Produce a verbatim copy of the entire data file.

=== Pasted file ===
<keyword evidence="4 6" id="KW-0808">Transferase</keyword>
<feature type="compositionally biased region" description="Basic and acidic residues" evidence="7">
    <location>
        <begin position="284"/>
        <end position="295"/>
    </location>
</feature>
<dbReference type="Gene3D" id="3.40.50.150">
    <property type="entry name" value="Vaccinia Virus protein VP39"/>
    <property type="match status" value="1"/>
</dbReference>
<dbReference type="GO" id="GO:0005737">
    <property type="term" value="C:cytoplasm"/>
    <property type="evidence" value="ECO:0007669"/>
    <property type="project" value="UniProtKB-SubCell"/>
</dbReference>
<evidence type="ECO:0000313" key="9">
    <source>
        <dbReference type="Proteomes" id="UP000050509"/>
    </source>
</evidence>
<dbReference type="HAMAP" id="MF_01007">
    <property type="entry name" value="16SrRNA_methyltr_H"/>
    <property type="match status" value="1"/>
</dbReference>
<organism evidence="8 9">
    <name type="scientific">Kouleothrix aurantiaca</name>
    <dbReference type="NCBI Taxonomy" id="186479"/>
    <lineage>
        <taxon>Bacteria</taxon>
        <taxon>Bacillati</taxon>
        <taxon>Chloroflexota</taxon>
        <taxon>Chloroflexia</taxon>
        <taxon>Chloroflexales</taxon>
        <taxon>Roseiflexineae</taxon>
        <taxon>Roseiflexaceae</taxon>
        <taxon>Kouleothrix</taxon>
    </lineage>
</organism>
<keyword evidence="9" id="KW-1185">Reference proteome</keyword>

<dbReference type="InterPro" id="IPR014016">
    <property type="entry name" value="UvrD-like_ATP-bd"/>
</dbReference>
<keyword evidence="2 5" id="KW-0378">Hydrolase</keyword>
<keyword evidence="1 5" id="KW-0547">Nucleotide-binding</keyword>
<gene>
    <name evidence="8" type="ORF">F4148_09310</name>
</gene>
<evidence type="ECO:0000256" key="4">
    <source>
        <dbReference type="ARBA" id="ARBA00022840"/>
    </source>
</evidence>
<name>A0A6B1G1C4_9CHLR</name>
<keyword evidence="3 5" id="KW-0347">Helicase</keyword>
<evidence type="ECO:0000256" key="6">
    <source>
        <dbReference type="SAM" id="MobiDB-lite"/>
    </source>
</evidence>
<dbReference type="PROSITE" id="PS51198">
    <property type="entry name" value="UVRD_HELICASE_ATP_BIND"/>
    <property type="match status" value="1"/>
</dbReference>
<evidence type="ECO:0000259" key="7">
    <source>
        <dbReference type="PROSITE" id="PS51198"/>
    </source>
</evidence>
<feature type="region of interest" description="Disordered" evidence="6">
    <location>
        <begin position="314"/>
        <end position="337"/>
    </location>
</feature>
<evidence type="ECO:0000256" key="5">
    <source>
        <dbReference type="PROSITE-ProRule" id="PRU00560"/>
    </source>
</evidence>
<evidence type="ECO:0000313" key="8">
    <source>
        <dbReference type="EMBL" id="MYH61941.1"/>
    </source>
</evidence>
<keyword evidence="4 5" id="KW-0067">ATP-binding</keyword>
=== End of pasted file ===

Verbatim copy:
<keyword evidence="4 6" id="KW-0808">Transferase</keyword>
<feature type="compositionally biased region" description="Basic and acidic residues" evidence="7">
    <location>
        <begin position="284"/>
        <end position="295"/>
    </location>
</feature>
<dbReference type="Gene3D" id="3.40.50.150">
    <property type="entry name" value="Vaccinia Virus protein VP39"/>
    <property type="match status" value="1"/>
</dbReference>
<dbReference type="GO" id="GO:0005737">
    <property type="term" value="C:cytoplasm"/>
    <property type="evidence" value="ECO:0007669"/>
    <property type="project" value="UniProtKB-SubCell"/>
</dbReference>
<evidence type="ECO:0000313" key="9">
    <source>
        <dbReference type="Proteomes" id="UP000050509"/>
    </source>
</evidence>
<dbReference type="HAMAP" id="MF_01007">
    <property type="entry name" value="16SrRNA_methyltr_H"/>
    <property type="match status" value="1"/>
</dbReference>
<organism evidence="8 9">
    <name type="scientific">Kouleothrix aurantiaca</name>
    <dbReference type="NCBI Taxonomy" id="186479"/>
    <lineage>
        <taxon>Bacteria</taxon>
        <taxon>Bacillati</taxon>
        <taxon>Chloroflexota</taxon>
        <taxon>Chloroflexia</taxon>
        <taxon>Chloroflexales</taxon>
        <taxon>Roseiflexineae</taxon>
        <taxon>Roseiflexaceae</taxon>
        <taxon>Kouleothrix</taxon>
    </lineage>
</organism>
<keyword evidence="9" id="KW-1185">Reference proteome</keyword>

<dbReference type="InterPro" id="IPR014016">
    <property type="entry name" value="UvrD-like_ATP-bd"/>
</dbReference>
<keyword evidence="2 5" id="KW-0378">Hydrolase</keyword>
<keyword evidence="1 5" id="KW-0547">Nucleotide-binding</keyword>
<gene>
    <name evidence="8" type="ORF">F4148_09310</name>
</gene>
<evidence type="ECO:0000256" key="4">
    <source>
        <dbReference type="ARBA" id="ARBA00022840"/>
    </source>
</evidence>
<name>A0A6B1G1C4_9CHLR</name>
<keyword evidence="3 5" id="KW-0347">Helicase</keyword>
<evidence type="ECO:0000256" key="6">
    <source>
        <dbReference type="SAM" id="MobiDB-lite"/>
    </source>
</evidence>
<dbReference type="PROSITE" id="PS51198">
    <property type="entry name" value="UVRD_HELICASE_ATP_BIND"/>
    <property type="match status" value="1"/>
</dbReference>
<evidence type="ECO:0000259" key="7">
    <source>
        <dbReference type="PROSITE" id="PS51198"/>
    </source>
</evidence>
<feature type="region of interest" description="Disordered" evidence="6">
    <location>
        <begin position="314"/>
        <end position="337"/>
    </location>
</feature>
<evidence type="ECO:0000256" key="5">
    <source>
        <dbReference type="PROSITE-ProRule" id="PRU00560"/>
    </source>
</evidence>
<evidence type="ECO:0000313" key="8">
    <source>
        <dbReference type="EMBL" id="MYH61941.1"/>
    </source>
</evidence>
<keyword evidence="4 5" id="KW-0067">ATP-binding</keyword>